Children from void, voidable marriages entitled to parents’ share in ancestral property: SC

A voidable marriage is one that is made invalid by the husband or wife through a decree. A void marriage is invalid at the very inception.

September 01, 2023 03:17 pm | Updated 06:32 pm IST - New Delhi

Supreme Court on September 1 held that children born out of “void or voidable” marriages are legitimate and can claim rights in parents’ properties under the Hindu Succession law. File

Supreme Court on September 1 held that children born out of “void or voidable” marriages are legitimate and can claim rights in parents’ properties under the Hindu Succession law. File | Photo Credit: Sushil Kumar Verma

The Supreme Court on September 1 held that a child born of a void or voidable marriage can inherit the parent’s share in a joint Hindu family property governed by the Mitakshara law.

A three-judge Bench headed by Chief Justice of India D.Y. Chandrachud however clarified that such a child would not be entitled to rights in or to the property of any other person in the family.

A voidable marriage is one that is made invalid by the husband or wife through a decree. A void marriage is invalid at the very inception.

Mitakashara law of succession governing Hindu Undivided Families applies to the whole of India except West Bengal and Assam.

Chief Justice Chandrachud said the first step to inheritance of a child from a void or voidable marriage would be to ascertain the exact share of his parent in the ancestral property.

This could be done by means of conducting a “notional partition” of the ancestral property and calculating how much of the property the parent would have got immediately before his death.

“For the purpose of ascertaining the interest of a deceased Hindu Mitakshara coparcener (a person who acquires a legal right to his ancestral property through birth in a Hindu Undivided Family), the law mandates the assumption of a state of affairs immediately prior to the death of the coparcener, namely, a partition of the coparcenary property between the deceased and the other members of the coparcenary,” Chief Justice Chandrachud, who authored the judgment, observed.

Once the share of the deceased parent in the property is ascertained through such a notional partition, his heirs, including his children by means of void or voidable marriage, would be entitled to their portions in the share.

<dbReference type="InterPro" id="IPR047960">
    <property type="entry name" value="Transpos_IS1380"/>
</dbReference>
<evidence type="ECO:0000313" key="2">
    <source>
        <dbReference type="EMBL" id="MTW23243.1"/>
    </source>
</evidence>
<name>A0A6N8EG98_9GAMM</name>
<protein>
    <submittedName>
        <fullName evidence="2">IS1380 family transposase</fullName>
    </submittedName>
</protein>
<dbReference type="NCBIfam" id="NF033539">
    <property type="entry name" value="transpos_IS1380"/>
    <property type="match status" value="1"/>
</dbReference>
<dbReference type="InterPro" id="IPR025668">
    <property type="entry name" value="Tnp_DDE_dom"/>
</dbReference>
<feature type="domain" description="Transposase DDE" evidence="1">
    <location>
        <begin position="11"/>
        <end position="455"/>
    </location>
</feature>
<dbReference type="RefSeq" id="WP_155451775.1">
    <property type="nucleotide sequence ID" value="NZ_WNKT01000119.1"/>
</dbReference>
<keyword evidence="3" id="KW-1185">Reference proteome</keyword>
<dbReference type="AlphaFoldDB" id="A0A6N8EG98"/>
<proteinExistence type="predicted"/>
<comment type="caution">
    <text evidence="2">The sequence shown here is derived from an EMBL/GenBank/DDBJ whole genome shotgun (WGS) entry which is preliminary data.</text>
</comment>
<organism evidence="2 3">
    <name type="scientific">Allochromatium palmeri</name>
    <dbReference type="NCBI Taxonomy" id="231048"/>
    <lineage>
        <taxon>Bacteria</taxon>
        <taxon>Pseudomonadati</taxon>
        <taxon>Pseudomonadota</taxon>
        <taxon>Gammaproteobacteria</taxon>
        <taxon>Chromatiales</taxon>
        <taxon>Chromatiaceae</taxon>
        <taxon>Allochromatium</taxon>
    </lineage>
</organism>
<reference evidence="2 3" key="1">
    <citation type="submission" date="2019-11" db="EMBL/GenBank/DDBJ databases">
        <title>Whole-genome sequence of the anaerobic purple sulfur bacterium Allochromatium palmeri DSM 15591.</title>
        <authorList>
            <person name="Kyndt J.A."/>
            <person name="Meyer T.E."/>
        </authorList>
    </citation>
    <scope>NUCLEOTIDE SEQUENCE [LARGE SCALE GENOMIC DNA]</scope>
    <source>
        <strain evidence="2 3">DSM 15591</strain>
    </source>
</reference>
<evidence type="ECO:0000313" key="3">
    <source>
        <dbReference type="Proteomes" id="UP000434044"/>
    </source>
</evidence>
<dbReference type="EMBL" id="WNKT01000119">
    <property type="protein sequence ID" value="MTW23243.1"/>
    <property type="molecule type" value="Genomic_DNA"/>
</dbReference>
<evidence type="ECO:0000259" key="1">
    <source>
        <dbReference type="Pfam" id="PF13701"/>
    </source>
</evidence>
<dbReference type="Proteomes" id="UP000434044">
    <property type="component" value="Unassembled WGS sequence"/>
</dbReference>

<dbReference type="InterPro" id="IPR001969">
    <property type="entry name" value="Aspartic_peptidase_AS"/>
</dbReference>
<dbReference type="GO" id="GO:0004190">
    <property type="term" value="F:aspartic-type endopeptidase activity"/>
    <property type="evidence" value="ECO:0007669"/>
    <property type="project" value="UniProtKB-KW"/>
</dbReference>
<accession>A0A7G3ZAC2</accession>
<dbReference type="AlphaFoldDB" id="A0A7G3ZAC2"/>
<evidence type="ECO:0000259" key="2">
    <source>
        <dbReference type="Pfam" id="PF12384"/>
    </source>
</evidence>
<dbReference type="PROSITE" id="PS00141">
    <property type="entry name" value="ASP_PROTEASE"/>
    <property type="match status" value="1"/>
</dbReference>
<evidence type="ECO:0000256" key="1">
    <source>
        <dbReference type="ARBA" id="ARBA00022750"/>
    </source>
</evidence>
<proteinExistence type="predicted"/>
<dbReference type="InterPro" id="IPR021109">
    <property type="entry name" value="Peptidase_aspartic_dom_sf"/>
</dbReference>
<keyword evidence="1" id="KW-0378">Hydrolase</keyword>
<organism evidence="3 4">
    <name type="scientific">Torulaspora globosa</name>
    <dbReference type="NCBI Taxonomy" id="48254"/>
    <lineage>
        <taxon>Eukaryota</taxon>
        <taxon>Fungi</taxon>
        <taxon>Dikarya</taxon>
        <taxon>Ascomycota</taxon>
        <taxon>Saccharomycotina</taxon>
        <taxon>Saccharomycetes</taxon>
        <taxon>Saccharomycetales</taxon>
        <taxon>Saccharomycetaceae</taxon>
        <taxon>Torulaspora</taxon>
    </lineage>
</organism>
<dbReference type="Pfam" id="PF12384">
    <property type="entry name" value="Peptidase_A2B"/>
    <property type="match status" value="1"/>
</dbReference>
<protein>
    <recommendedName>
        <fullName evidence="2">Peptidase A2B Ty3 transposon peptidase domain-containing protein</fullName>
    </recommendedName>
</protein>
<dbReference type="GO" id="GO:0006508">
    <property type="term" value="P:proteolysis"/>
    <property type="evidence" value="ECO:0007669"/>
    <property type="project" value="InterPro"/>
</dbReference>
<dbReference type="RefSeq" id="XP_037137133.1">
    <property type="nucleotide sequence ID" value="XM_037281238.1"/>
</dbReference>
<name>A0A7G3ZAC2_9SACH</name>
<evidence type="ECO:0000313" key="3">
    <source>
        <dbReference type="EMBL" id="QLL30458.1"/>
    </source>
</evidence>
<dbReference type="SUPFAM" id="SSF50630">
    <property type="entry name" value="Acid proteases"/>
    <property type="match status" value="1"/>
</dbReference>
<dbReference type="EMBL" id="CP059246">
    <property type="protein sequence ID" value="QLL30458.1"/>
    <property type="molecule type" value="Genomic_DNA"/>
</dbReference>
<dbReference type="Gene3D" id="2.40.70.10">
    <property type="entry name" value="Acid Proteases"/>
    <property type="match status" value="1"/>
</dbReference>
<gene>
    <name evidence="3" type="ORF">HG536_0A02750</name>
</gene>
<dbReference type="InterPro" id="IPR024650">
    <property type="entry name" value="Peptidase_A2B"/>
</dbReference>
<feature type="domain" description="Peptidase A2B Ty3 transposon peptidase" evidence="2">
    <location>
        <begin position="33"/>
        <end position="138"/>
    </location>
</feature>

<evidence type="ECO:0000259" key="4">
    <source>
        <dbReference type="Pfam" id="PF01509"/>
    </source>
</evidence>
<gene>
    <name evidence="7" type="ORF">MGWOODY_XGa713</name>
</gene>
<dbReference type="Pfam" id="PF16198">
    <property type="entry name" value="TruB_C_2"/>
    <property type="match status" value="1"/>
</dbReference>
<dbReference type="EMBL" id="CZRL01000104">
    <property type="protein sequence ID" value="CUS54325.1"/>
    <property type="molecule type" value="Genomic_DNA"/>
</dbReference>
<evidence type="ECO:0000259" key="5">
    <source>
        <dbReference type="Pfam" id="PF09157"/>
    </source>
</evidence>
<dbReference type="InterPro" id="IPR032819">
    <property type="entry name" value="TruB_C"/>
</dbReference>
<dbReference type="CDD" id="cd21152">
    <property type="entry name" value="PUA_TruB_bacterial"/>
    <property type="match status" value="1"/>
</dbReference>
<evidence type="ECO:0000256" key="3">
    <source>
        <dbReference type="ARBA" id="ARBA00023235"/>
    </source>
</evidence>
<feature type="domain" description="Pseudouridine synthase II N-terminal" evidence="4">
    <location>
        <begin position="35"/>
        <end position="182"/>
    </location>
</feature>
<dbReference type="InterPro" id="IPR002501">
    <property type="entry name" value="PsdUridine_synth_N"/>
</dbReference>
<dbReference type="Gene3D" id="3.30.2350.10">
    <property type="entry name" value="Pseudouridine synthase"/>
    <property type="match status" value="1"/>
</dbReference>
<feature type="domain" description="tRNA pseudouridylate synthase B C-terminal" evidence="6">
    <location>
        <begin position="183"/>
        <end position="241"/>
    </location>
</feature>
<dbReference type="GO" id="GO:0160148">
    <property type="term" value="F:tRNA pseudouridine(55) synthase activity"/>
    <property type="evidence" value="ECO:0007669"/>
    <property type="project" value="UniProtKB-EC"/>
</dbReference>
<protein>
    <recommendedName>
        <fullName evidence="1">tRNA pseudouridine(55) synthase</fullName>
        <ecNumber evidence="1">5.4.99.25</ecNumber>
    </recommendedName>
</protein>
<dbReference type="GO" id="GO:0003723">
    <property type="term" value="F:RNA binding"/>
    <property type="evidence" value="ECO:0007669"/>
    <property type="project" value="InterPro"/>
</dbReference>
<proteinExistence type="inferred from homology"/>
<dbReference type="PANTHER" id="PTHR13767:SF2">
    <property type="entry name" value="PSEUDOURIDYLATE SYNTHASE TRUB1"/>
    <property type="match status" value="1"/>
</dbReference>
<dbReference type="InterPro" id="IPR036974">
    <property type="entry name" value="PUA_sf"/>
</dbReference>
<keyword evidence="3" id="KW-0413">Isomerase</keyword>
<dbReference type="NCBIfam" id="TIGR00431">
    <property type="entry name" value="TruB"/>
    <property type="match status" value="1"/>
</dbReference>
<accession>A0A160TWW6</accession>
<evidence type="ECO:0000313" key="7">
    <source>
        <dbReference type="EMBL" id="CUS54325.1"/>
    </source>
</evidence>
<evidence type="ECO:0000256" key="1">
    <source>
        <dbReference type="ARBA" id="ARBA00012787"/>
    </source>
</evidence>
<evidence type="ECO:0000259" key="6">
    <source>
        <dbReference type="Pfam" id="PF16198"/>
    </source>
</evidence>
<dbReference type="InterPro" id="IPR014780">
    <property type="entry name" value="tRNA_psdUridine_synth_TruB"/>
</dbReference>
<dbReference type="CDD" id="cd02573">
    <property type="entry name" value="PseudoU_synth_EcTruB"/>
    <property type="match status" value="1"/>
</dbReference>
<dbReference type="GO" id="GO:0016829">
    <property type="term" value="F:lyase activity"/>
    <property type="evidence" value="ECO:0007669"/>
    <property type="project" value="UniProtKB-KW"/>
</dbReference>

“When the share of the deceased in the property that would be allotted to him if a partition had taken place immediately before his death is ascertained, his heirs, including children who have been conferred with legitimacy, will be entitled to their shares in the property which would have been allotted to the deceased on the notional partition,” Chief Justice Chandrachud held.

Explaining the judgment, the Chief Justice told the lawyers present in the case that “you will have to first ascertain the interest of the parent in the coparcenary property, and in that the children who are granted legitimacy will have their shares”.

The Chief Justice said that Section 16 of the Hindu Marriage Act has statutorily conferred legitimacy to children born out of void or voidable marriages.

In fact, Chief Justice Chandrachud pointed out that Section 16(3) stipulates that children from void and voidable marriages would have a right to their parents’ property.

The court said the intent of granting legitimacy to such children in the Hindu Marriage Act should also be reflected in the Hindu Succession Act, which governs inheritance. Children from void or voidable marriages come within the ambit of “legitimate kinship” and cannot be regarded as illegitimate by the Hindu Succession Act when it comes to inheritance.

The court also noted that after the enactment of the Hindu Succession (Amendment) Act, 2005, the share of a deceased person in a joint Hindu family governed by Mitakashara law can be devolved to his heirs by testamentary or intestate succession. Prior to the amendment, the devolution was only through survivorship. Besides, the amendment gave equal rights of succession to women as well as men.

The case before the three-judge Bench was focussed on an amended provision in the Hindu Marriage Act, Section 16(3). The case was referred to a larger Bench in 2011 after a Division Bench of the apex court refused to follow past precedents and championed the cause of children born out of illegitimate marriages.

“The birth of a child in such a relationship has to be viewed independently of the relationship of the parents. A child born in such a relationship is innocent and is entitled to all the rights which are given to other children born in valid marriage. This is the crux of the amendment in Section 16(3),” the Division Bench of Justices (retired) GS Singhvi and AK Ganguly had written in their 2011 judgment in the Revanasidappa versus Mallikarjun case.

The Division Bench had held that such children would have a right to any property that belonged to their parents, whether they were self-acquired or ancestral. The Bench had however clarified that the children’s claims would be limited to the property of their parents and no other relation.

“With changing social norms of legitimacy in every society, including ours, what was illegitimate in the past may be legitimate today. The concept of legitimacy stems from social consensus, in the shaping of which various social groups play a vital role,” Justice Ganguly, who authored the 2011 judgment, had observed.

During the hearings on the reference, Chief Justice Chandrachud had agreed with the Division Bench’s findings that children from void and voidable marriages had rights over the property, whether self-acquired or ancestral, of their parents.

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